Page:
So when Bart Ehrman‘s latest book How Jesus Became God: The Exaltation of a Jewish Preacher from Galilee was being written, his publishers were thinking ahead about what the critics would say.
Ehrman’s book argues that Jesus of Nazareth didn’t “become” God in the eyes of his followers until well after his crucifixion — and even that meant something very different from what Christians believe today. It’s a controversial idea (which is no surprise to anyone who has read Ehrman’s previous books) and his publishers knew that Christian authors would be itching to counter his claims. So they took the unusual step of publishing a rebuttal book at the same time.
Ehrman’s book is published by HarperOne while How God Became Jesus, the rebuttal book, is published by Zondervan. Both are subsidiaries of HarperCollins. John Murawski of Religion News Service explains how the logistics of this even worked:
The two books are an unusual publishing experiment, in which HarperCollins subsidiaries arranged to have a team of evangelical scholars write a counterargument to the hot-selling superstar writer. Ehrman and the evangelical team exchanged manuscripts and signed nondisclosure agreements so as not to pre-empt each other, but otherwise worked independently for their own HarperCollins imprints, HarperOne and Zondervan.
I think it’s a smart move. Publishing is a moneymaking game and they want to work both the skeptic and Christian book buyers. It’s like RCA being the record label for both ‘N Sync and the Backstreet Boys: Let everyone else fight about which group’s better — we win either way.
But it also leads to a couple of questions:
Should we expect this with other controversial books?
What’s to stop future books about atheism from coming out alongside books about Christianity? What’s to stop a book about evolution from coming out alongside a book about Creationism? You could argue evolution is settled science while God’s existence is “still up for debate” in the general public, but plenty of people don’t accept evolution, so the audience is there… Would we let all this slide as simply a novel approach to publishing if the same company pitted books supporting and rejecting climate change against each other?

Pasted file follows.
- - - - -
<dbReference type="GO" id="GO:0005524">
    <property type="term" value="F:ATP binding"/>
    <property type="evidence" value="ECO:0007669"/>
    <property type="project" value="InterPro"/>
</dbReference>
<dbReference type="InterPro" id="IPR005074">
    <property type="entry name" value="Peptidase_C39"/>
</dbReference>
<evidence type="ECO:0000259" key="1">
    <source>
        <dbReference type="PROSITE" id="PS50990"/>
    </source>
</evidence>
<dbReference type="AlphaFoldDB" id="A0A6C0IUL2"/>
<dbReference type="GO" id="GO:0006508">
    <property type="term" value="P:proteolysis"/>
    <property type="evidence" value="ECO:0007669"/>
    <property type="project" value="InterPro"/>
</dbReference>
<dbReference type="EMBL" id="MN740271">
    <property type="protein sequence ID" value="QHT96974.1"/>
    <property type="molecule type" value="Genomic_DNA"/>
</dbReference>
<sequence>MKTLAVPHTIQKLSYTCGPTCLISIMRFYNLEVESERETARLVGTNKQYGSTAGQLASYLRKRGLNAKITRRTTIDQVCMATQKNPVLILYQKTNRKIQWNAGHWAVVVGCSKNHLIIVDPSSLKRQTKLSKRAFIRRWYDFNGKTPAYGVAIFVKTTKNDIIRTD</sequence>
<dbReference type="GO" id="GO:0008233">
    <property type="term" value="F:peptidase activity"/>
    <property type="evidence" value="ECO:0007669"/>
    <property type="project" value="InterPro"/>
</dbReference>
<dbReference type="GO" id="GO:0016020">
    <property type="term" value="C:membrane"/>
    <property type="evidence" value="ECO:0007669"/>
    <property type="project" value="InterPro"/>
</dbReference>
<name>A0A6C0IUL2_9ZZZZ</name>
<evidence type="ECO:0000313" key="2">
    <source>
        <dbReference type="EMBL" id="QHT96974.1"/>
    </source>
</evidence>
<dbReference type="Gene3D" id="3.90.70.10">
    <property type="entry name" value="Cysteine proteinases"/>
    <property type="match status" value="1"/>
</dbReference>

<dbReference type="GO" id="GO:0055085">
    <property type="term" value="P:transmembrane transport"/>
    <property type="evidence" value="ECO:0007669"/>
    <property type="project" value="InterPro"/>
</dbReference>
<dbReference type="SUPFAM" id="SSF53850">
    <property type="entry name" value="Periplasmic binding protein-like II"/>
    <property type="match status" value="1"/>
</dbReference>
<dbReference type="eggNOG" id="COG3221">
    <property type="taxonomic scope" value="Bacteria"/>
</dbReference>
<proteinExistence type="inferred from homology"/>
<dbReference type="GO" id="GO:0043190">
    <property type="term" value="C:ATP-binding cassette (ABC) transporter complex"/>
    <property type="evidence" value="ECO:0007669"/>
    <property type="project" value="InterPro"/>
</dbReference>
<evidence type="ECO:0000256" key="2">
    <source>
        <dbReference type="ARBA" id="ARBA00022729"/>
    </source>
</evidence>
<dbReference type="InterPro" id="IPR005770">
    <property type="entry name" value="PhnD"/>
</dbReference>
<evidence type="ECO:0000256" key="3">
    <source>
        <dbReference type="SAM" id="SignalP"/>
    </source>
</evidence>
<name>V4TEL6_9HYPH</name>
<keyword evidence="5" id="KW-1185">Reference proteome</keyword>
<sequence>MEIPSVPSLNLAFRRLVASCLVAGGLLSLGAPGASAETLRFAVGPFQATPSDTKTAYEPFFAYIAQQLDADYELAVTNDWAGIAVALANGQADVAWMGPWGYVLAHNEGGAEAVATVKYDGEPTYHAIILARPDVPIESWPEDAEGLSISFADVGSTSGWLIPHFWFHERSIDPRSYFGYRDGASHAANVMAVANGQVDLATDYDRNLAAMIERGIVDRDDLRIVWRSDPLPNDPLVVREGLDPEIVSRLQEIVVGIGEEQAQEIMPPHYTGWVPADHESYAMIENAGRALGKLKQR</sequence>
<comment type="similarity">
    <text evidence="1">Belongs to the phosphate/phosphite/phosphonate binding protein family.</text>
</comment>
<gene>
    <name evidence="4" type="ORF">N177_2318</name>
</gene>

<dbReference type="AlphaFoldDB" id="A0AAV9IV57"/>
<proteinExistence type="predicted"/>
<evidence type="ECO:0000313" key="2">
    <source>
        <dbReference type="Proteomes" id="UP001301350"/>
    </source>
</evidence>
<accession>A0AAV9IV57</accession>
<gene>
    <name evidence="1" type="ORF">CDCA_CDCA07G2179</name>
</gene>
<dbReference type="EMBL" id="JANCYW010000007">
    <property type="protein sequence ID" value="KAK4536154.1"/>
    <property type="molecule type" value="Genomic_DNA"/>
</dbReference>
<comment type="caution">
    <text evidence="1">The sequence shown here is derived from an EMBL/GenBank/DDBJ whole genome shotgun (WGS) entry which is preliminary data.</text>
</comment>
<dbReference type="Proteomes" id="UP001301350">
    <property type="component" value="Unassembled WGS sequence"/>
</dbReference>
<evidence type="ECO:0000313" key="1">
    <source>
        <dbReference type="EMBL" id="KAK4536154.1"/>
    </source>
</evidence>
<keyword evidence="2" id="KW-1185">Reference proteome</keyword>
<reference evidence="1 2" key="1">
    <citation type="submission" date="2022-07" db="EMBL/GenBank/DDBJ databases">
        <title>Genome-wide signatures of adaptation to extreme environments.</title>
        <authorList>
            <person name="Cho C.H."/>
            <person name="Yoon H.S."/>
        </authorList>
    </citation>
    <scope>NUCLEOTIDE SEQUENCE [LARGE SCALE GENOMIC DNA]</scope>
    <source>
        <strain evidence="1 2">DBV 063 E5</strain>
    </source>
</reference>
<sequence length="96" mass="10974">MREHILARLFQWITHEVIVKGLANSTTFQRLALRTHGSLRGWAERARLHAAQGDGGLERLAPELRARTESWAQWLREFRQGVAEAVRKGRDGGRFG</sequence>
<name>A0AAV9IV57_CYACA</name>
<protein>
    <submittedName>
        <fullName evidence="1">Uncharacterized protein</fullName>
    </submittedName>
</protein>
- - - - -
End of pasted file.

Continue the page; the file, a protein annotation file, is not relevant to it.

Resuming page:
Will we ever see Christian publishers do this?
HarperCollins’ experiment was all about Ehrman’s book and the rebuttal to it. But I just can’t imagine a publisher saying, “One of our imprints just put out Pastor Rick Warren‘s latest book! And here’s the atheist response!” That sounds like a Christian-led boycott waiting to happen.
But if that’s the case, why is it that books critical of religion get to be rebutted (by the same company) while books promoting religion get to stand alone?
At the very least, I would be shocked to see this Ehrman experiment replicated with a Christian book as the focal point.
***Update***: Mike Bird, the editor of the “rebuttal” book, points out in the comments:
The initiative for the response to Ehrman did not come from HarperOne or from Zondervan, but from myself. I wanted to provide a real time engagement with Ehrman, so I recruited friends who are experts in their field to co-author a response about the origins of belief in Jesus as a divine figure. HarperOne let us see the pre-pub version of the manuscript and Zondervan agreed to publish it. While it is not regular to do this, everyone was supportive, it was good business for everyone, but no conspiracy theory.